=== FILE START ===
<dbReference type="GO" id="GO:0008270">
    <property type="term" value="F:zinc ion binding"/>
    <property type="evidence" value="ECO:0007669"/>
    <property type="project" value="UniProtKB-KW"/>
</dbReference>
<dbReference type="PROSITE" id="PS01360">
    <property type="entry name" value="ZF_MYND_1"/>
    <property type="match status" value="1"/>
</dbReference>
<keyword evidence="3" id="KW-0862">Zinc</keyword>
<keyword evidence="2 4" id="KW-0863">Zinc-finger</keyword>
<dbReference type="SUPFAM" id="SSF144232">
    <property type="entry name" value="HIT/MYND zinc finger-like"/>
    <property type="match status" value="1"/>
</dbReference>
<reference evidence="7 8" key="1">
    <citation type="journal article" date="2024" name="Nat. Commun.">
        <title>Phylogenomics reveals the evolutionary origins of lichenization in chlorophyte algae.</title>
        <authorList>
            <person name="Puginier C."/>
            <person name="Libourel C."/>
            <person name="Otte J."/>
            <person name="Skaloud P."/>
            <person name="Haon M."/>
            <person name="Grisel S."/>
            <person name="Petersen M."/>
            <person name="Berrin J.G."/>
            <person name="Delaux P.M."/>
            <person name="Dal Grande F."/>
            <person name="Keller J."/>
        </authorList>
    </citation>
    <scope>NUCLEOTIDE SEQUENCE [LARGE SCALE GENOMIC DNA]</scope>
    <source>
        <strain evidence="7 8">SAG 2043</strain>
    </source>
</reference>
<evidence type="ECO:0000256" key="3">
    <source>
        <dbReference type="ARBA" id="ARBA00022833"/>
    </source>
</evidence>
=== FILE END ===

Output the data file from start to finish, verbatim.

<dbReference type="GO" id="GO:0008270">
    <property type="term" value="F:zinc ion binding"/>
    <property type="evidence" value="ECO:0007669"/>
    <property type="project" value="UniProtKB-KW"/>
</dbReference>
<dbReference type="PROSITE" id="PS01360">
    <property type="entry name" value="ZF_MYND_1"/>
    <property type="match status" value="1"/>
</dbReference>
<keyword evidence="3" id="KW-0862">Zinc</keyword>
<keyword evidence="2 4" id="KW-0863">Zinc-finger</keyword>
<dbReference type="SUPFAM" id="SSF144232">
    <property type="entry name" value="HIT/MYND zinc finger-like"/>
    <property type="match status" value="1"/>
</dbReference>
<reference evidence="7 8" key="1">
    <citation type="journal article" date="2024" name="Nat. Commun.">
        <title>Phylogenomics reveals the evolutionary origins of lichenization in chlorophyte algae.</title>
        <authorList>
            <person name="Puginier C."/>
            <person name="Libourel C."/>
            <person name="Otte J."/>
            <person name="Skaloud P."/>
            <person name="Haon M."/>
            <person name="Grisel S."/>
            <person name="Petersen M."/>
            <person name="Berrin J.G."/>
            <person name="Delaux P.M."/>
            <person name="Dal Grande F."/>
            <person name="Keller J."/>
        </authorList>
    </citation>
    <scope>NUCLEOTIDE SEQUENCE [LARGE SCALE GENOMIC DNA]</scope>
    <source>
        <strain evidence="7 8">SAG 2043</strain>
    </source>
</reference>
<evidence type="ECO:0000256" key="3">
    <source>
        <dbReference type="ARBA" id="ARBA00022833"/>
    </source>
</evidence>